Three decades ago, on May 23, 1992, a load of 500 kilos of explosives destroyed the highway in the direction of the nearby city of Palermo, the capital of Sicily, through which a caravan of three cars was circulating, transporting the Judge Giovanni Falcone enemy number 1 of Cosa Nostra, his wife also a magistrate, and three police escorts. None survived.
Thus, the power of the Sicilian mafia reached its climax with this attack and another in July that massacred the prosecutor Paolo Borsellino and the five policemen who were guarding him.
Visible brain of these terrible actions that had never reached so much in the secular history of Cosa Nostra, he was the head of the “commission” that then directed the mafia, Salvatore “Totó” Riina, convinced that the only way to counteract the action of the two magistrates was to go directly to terrorist action.
Riina died in November 2017 in a hospital in Parma, central Italy, at the age of 86, having spent the last 24 of them in prison. He was captured in January 1993when the panorama began to change and the State responded with the maximum force to the mafia action.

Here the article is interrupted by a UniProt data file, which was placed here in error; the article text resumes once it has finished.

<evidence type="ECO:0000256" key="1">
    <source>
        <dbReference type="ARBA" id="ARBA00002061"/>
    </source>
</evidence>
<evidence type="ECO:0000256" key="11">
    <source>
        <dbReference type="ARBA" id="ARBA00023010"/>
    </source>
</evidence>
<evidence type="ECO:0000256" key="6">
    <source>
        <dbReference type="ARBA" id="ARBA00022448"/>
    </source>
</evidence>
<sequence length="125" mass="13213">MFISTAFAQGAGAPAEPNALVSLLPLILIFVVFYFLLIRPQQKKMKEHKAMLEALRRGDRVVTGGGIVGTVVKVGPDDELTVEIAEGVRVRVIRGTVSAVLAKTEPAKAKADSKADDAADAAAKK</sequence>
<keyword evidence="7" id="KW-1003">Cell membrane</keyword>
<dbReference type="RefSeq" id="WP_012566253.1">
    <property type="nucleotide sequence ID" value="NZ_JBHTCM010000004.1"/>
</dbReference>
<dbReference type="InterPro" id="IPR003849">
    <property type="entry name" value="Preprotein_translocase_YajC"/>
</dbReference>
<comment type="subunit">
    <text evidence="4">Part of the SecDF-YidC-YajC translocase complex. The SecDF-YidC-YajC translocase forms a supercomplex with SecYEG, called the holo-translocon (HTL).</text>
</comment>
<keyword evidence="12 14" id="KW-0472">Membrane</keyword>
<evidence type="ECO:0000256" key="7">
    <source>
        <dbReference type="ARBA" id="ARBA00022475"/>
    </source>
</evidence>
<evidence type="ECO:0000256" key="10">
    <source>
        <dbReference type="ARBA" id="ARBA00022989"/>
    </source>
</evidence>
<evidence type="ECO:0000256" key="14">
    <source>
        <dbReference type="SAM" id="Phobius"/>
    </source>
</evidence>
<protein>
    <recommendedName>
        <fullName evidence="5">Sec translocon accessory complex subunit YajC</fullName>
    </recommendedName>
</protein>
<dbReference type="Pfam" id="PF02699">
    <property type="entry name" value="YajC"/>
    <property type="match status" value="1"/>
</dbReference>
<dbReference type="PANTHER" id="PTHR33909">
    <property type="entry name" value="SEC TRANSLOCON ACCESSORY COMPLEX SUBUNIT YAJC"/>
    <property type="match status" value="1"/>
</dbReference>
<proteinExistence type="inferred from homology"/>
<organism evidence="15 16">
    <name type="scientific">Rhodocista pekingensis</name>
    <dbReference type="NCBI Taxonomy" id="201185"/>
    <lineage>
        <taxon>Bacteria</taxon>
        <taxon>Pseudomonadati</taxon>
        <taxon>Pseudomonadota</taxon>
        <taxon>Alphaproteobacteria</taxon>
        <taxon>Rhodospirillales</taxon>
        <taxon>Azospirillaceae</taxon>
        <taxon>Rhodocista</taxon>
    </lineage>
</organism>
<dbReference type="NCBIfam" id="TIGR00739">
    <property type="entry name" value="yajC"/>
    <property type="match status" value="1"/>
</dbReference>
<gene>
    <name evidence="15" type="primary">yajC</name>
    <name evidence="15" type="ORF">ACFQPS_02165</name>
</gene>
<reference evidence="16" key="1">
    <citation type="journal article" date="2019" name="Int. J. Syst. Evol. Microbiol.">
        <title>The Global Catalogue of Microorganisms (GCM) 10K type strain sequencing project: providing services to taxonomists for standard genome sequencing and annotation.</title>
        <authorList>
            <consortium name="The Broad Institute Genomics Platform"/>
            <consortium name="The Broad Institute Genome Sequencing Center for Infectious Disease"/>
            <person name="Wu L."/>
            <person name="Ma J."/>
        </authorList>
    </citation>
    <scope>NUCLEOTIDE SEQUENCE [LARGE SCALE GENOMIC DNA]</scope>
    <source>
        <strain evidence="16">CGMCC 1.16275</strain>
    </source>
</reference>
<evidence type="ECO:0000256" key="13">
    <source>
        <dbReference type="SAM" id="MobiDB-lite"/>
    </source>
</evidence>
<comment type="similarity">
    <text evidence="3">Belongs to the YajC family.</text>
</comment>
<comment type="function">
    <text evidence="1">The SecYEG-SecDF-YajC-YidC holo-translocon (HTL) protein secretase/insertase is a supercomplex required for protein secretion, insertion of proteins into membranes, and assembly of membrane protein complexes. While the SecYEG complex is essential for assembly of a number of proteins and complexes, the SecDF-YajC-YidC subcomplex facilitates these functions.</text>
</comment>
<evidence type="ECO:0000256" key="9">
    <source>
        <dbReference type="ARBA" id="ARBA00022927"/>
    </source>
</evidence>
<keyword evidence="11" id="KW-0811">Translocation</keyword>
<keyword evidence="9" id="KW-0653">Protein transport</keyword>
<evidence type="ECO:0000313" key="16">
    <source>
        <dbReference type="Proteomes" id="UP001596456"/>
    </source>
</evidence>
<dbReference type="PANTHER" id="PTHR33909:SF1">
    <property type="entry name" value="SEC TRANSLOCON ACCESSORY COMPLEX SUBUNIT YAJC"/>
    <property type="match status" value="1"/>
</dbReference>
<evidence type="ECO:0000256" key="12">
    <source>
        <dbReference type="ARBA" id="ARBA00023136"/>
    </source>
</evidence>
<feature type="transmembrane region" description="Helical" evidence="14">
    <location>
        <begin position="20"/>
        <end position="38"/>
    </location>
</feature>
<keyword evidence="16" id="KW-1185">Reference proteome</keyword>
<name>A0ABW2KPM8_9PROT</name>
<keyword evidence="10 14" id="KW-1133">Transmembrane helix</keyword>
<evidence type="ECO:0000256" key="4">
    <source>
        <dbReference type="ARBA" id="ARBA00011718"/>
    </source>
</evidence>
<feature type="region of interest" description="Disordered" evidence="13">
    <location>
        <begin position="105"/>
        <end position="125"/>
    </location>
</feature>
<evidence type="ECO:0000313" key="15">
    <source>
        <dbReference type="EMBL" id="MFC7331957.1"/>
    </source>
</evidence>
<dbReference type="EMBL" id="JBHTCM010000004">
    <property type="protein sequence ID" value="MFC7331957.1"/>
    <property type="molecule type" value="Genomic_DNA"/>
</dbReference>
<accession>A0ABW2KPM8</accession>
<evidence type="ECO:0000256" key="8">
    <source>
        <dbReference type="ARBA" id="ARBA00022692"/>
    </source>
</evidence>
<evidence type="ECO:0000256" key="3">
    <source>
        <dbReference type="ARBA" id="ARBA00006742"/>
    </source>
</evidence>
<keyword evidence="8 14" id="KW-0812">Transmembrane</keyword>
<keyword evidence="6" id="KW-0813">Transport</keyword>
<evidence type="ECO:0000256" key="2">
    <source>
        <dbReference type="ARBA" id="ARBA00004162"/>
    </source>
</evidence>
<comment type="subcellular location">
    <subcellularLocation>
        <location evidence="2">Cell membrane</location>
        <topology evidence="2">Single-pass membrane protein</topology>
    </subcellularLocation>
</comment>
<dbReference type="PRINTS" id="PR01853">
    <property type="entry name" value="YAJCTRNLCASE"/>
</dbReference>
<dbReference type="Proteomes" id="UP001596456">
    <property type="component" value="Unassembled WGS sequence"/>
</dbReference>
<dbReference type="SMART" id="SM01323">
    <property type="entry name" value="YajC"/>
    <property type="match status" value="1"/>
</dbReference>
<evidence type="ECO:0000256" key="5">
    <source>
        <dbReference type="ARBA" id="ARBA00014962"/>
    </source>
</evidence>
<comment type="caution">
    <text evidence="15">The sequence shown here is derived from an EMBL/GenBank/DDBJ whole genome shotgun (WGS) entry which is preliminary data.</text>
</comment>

Falcone and Borsellino are today two of the greatest heroes of Italian democracy. Palermo airport is named after him and thousands of schools throughout the country paid homage to his memories. It has become flesh among Italians that the martyrdom of both saved Italy from the criminal dominance of Cosa Nostra.
Both were Sicilians convinced that the fight for justice could counteract the mafia power that had become much more dangerous since the “family” of Corleone, a town in central Sicily that became synonymous with the mafia, conquered the heights of power, seizing of the “commission” that brought together the bosses of the Cosa Nostra commandments.
Riina was the head of the Corleone commandment.
The implacable government of Totó Riina implanted a fighting style without quarter, in defense of the mafia spaces in the Sicilian reality. Giovanni Falcone and other magistrates, several of whom were also murdered, carried out an in-depth investigation that led to the maxiprocessed hundreds of members of Cosa Nostra in the bunker of the main prison in the Sicilian capital.
Falcone and Borsellino faced all the dangers and despite the threats accompanied by warnings from politicians pressured by their relations with the mafia, they managed to conclude the maxi-trial by sending to jail hundreds from “Boys” (soldiers), and heads of the criminal organization.
In that troubled period that Italians today consider historic, Totó Riina and the other members of the Cosa Nostra “commission” were convinced that the response had to be forceful. The danger for gangsters was, and wasthat the State ended up applying very harsh measures to Cosa Nostra.